Rivers of cars and trucks compressed
between houses stacked like cordwood,
between parking lots and mini-malls
ready to serve anonymous strangers
usurp more earth, sterilize and seal it
from the sun and rain—level the landmarks
for living histories of neighbors and families
lending a hand, sharing labor, teaching
one another how to give and live together
without the siren’s wail I hear
in the shrinking distance—from the lights
at night that blot out constellations.
My anger has become a sad acceptance
of human ambition, the relentless waves
of wealth and debt that may go hungry with
no landscapes left to feed their souls or flesh.
On a cool day in hell
they’re sipping lemonade,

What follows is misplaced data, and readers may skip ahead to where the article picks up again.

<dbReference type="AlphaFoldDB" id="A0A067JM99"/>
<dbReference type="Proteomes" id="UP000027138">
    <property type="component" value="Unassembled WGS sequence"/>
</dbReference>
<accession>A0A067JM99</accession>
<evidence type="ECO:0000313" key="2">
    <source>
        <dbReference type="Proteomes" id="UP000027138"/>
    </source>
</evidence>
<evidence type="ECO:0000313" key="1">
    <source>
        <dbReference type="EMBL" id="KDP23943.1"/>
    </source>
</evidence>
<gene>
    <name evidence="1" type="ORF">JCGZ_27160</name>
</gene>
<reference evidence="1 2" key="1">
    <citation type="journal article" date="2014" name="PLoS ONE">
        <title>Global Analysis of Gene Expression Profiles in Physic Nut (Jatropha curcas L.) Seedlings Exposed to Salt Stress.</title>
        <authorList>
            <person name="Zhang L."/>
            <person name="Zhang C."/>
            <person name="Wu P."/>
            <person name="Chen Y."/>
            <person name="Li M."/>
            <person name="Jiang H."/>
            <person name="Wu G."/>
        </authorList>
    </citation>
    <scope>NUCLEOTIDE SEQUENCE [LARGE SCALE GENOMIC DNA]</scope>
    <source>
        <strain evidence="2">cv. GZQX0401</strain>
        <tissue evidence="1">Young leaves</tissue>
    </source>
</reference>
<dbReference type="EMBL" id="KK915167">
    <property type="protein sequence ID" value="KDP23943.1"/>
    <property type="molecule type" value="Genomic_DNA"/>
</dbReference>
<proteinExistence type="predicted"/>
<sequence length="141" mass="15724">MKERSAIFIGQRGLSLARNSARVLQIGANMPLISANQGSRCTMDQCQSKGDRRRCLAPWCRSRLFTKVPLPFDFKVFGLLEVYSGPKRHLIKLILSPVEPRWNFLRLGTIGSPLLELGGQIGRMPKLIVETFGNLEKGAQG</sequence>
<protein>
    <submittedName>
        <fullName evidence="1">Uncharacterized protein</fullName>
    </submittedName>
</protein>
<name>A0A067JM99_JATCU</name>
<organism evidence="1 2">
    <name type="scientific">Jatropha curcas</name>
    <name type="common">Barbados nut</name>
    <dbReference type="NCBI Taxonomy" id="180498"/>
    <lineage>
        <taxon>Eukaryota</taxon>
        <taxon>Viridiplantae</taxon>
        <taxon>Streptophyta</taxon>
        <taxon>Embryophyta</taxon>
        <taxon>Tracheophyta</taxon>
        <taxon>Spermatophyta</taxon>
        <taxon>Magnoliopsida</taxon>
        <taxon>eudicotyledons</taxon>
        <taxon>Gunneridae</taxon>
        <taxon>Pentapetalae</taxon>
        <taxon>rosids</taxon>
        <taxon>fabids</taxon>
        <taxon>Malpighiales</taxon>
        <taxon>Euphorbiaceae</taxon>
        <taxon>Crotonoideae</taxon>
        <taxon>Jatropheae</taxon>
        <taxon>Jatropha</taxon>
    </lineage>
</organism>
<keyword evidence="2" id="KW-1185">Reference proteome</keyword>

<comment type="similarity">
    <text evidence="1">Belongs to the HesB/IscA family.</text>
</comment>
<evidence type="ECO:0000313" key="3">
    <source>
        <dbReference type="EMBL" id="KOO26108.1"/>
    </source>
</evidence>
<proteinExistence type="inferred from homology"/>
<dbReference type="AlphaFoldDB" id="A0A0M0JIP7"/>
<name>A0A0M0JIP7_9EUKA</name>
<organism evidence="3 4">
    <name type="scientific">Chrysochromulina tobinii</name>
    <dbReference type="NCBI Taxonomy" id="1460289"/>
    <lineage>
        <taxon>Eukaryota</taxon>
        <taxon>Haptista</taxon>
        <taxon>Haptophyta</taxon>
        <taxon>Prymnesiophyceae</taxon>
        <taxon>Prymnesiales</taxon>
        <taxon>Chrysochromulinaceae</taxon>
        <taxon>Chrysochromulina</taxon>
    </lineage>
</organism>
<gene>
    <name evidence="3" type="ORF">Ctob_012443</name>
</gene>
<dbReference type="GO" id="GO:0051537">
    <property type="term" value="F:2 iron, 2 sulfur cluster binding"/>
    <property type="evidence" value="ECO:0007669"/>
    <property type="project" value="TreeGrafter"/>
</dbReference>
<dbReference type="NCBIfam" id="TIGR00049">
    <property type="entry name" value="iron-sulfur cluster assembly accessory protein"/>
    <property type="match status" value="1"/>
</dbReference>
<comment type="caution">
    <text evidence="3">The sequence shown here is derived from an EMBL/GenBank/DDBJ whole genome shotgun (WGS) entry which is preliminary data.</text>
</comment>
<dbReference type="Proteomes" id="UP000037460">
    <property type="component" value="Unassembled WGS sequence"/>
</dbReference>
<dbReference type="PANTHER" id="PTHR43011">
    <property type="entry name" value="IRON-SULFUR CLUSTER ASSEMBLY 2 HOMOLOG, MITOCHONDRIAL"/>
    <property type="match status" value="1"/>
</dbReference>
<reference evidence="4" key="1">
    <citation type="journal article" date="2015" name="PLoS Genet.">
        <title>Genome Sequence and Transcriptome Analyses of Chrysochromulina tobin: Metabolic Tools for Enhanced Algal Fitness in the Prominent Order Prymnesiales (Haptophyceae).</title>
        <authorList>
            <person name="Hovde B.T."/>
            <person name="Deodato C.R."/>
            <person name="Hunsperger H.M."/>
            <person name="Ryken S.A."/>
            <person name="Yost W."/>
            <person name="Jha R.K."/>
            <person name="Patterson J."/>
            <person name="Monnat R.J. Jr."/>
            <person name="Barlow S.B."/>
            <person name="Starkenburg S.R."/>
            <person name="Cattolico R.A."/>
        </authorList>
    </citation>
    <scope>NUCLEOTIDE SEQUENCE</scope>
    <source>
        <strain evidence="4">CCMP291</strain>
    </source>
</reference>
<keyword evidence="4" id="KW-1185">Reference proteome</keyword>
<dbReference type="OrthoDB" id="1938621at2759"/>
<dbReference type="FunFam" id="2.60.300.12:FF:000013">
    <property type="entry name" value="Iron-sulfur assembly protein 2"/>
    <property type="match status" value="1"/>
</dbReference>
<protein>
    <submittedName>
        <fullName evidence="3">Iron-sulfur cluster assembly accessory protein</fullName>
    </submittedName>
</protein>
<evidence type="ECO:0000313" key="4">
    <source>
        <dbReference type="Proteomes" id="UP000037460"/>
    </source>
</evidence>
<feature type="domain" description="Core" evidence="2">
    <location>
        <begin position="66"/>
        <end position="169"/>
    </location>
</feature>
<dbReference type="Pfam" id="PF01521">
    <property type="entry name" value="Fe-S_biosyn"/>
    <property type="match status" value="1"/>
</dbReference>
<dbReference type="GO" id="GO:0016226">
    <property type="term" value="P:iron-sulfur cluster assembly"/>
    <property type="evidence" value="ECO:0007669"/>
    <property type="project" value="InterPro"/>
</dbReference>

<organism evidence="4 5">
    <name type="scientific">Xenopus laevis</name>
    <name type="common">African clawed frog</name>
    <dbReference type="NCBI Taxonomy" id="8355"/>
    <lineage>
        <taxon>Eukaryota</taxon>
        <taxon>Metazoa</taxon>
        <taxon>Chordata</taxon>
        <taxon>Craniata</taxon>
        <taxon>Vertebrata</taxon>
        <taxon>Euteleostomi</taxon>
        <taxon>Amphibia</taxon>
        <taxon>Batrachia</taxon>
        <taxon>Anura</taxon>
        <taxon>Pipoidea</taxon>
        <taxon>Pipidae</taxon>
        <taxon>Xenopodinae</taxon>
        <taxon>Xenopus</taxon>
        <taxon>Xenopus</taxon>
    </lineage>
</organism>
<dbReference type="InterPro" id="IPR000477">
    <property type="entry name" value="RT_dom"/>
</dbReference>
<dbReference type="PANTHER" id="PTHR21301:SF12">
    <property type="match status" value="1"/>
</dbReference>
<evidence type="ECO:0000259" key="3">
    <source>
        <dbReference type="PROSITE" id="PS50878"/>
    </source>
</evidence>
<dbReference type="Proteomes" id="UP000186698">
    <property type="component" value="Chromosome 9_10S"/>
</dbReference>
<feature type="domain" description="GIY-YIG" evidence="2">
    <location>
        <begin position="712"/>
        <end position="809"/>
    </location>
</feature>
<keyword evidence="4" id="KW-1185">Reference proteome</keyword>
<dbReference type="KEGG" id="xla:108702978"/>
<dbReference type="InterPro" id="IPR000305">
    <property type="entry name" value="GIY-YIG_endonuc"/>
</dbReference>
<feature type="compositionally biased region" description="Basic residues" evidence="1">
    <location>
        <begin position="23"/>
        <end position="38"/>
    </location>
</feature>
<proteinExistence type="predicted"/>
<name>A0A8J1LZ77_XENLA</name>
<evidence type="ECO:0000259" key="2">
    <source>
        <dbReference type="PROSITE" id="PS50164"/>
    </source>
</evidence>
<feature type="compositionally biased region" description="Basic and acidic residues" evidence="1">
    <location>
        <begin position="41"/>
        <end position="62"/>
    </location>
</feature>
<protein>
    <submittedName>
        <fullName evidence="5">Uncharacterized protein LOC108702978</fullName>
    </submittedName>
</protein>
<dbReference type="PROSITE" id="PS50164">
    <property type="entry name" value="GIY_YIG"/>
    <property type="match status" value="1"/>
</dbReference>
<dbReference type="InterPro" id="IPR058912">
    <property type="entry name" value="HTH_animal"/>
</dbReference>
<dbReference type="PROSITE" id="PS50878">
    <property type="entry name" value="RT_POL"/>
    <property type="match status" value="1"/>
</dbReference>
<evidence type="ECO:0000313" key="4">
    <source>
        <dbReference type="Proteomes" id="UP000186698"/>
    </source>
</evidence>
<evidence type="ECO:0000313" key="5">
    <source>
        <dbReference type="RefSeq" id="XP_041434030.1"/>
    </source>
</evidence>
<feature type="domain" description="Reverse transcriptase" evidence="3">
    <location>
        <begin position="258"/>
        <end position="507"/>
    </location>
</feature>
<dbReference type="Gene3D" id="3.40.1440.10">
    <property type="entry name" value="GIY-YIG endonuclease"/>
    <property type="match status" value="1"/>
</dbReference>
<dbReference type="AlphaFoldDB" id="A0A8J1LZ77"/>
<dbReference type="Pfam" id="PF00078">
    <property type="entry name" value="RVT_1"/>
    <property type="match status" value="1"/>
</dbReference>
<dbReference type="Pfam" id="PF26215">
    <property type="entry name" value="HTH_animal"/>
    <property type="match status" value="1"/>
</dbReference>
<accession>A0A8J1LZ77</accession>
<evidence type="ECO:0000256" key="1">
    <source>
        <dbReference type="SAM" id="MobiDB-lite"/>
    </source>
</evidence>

holding court, declaring
God to blame for their sins—
for imperfections of soul,
its hollow room filled
with mirrors of themselves
they took too seriously.
The angels rest uneasily
beside Max Parrish pools
looking down on the ground,
even the old cowmen on the ridge
look away from the wreck,
the collision of words, the cloud
of dust that obfuscates the truth
only time will settle.
How long can we be entertained
by delusion, the dissolution
of civility, of compassion
as the planet prepares
for the business of war—
already overstocked with corrals
of houses stacked upon
the fading fruited plains?